HC Deb 01 April 1998 vol 309 cc1241-3
3. Mr. Flynn

What recent representations he has had on his freedom of information proposals. [35803]

9. Mr. Jim Cunningham

What response he has received to his White Paper on freedom of information. [35810]

The Chancellor of the Duchy of Lancaster (Dr. David Clark)

I have received more than 550 responses to the freedom of information White Paper "Your Right to Know". The great majority of the respondents supported our proposals. I am today placing in the Library a list of those who responded and copies of the responses received, except where confidentiality was requested. Moreover, I shall place that information on the internet.

Mr. Flynn

Does my right hon. Friend recall that so neurotic were the previous Government in their intense 18-year denial of information programme that it was necessary for me to go to the United States Congress to have questions tabled about an accident that occurred in my constituency, and that information about a death from mustard gas in my constituency in 1943 was obtained only through the United States navy?

Now that a freedom of information Act is on the way, will my right hon. Friend tell the House what he intends to do, before the Bill is considered in the House, to ensure that we have improved freedom of information?

Dr. Clark

I well remember my hon. Friend's valiant efforts to obtain the information about his constituents. The fact that those efforts were required emphasises the necessity to introduce freedom of information legislation in this country, and the Government intend to do so. Meanwhile, we shall continue to operate the code, but we believe that there are other initiatives that we can take.

I have ensured that quangos make their annual reports publicly available, and that public appointments and Departments' plans for tackling the millennium bug are placed on the internet. We believe that the internet is a powerful tool for making government more open, and that the new technology now available goes hand in hand with open government.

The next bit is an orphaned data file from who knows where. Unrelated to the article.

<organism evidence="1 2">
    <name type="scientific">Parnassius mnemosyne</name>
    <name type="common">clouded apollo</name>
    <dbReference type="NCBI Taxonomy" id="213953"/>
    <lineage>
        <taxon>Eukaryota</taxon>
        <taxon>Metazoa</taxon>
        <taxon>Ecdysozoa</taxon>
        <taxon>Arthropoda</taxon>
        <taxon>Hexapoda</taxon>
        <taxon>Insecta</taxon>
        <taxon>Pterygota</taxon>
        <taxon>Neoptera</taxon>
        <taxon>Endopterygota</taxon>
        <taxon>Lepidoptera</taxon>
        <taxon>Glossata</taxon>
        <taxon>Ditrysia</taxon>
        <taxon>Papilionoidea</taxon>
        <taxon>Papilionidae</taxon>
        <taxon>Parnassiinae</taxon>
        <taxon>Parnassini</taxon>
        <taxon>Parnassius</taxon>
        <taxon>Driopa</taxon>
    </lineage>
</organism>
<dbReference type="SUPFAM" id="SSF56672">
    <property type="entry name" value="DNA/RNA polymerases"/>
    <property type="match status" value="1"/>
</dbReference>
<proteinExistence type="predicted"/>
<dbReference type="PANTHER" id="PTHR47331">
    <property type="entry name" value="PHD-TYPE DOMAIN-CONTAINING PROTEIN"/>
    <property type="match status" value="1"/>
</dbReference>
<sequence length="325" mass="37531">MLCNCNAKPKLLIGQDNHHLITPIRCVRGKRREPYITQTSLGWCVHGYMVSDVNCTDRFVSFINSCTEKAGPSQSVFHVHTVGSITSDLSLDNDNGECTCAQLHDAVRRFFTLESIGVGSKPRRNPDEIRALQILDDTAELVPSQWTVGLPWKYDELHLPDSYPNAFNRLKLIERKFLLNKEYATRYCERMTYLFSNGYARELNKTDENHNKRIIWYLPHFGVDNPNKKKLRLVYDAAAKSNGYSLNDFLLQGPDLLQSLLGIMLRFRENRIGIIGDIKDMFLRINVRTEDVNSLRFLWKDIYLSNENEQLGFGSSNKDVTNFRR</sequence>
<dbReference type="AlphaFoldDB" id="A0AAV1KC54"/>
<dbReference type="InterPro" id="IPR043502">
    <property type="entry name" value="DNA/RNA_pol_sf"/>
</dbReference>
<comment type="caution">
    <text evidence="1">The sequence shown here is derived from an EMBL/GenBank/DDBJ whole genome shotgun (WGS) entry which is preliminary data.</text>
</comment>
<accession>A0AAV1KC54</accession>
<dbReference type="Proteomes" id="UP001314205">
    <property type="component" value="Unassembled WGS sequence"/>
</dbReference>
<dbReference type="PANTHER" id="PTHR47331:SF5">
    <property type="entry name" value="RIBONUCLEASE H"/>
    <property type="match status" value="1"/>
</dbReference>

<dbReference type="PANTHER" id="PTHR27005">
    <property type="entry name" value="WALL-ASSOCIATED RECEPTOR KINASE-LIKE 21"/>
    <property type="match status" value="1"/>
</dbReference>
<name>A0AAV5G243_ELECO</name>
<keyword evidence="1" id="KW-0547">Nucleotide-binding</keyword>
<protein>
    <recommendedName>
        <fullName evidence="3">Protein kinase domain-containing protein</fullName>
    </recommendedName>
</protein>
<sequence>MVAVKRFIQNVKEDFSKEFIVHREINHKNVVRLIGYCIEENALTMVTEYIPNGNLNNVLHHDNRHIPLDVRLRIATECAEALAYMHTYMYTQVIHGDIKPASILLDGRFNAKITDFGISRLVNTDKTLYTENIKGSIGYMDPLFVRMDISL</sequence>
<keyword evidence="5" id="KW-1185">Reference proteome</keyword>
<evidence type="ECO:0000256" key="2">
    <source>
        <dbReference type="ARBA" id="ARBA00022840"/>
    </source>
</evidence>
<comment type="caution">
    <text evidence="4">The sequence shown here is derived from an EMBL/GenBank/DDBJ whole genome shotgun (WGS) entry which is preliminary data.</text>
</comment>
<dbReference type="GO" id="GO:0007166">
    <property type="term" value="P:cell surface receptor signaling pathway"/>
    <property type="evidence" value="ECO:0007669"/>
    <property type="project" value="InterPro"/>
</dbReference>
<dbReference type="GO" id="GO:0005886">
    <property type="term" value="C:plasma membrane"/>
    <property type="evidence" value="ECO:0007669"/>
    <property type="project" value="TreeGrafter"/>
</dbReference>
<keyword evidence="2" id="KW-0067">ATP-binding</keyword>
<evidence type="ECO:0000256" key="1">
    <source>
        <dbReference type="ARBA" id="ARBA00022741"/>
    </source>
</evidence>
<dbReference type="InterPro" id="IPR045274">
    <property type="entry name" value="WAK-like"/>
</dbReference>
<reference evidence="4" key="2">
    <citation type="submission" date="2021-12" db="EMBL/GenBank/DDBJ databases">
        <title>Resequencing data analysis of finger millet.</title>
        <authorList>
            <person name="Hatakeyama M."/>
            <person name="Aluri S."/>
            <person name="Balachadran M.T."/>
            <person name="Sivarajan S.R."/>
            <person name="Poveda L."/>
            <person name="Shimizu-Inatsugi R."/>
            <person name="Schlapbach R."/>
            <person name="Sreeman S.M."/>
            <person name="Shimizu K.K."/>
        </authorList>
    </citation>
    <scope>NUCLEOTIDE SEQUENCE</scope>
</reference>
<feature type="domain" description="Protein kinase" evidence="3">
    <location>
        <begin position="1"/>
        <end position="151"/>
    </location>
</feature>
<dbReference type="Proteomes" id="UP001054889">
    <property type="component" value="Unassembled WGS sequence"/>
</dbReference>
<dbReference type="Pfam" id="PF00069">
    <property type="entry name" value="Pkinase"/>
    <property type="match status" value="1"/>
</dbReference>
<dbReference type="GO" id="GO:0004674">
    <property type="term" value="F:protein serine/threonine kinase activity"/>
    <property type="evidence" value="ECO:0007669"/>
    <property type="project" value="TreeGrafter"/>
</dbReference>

Mr. Cunningham

I thank my right hon. Friend for that answer, but may I press him further? Given the tremendous interest in a freedom of information Act, when will he publish the Bill, so that there may be the fullest possible discussion about what should be in it?

Dr. Clark

We are currently considering the responses from the formal consultation. We have already issued instructions to parliamentary draftsmen, as it is our hope that a draft Bill will be published before the summer, so that we can have a further period of consultation to make sure that we get matters right.

Mr. Baldry

Does the right hon. Gentleman agree that this is all about more open government? Does not that become increasingly ludicrous when we see press stories of the Secretary of State for Social Security and her Minister of State being reprimanded by the chief press officer at No. 10 for going on "Woman's Hour" and other programmes without having cleared it with him first? Is it not a pathetic representation of Government when members of the Cabinet must get clearance from press officers at No. 10 before they are allowed to speak to the general public? I cannot believe that any Minister in any of the Governments over the past 18 years would have countenanced such a situation. How can one talk about more open government when that situation is allowed to prevail?

Dr. Clark

I thought that the hon. Gentleman would speak about more open government. The points that he made were nothing to do with freedom of information.

Sir Patrick Cormack

Further to that, have any of those who responded to the White Paper commented on the quality of information supplied by Government? Does the right hon. Gentleman believe that the way in which information and news management is handled by No. 10 in particular is compatible with his ideas of what true freedom of information should be?

Dr. Clark

There was very little in the responses that referred to the present Government's openness, which is certainly far greater than the previous Government's. While we await a more perfect form of freedom of information legislation, we are using the previous Government's code, so that people still have some access to Government papers.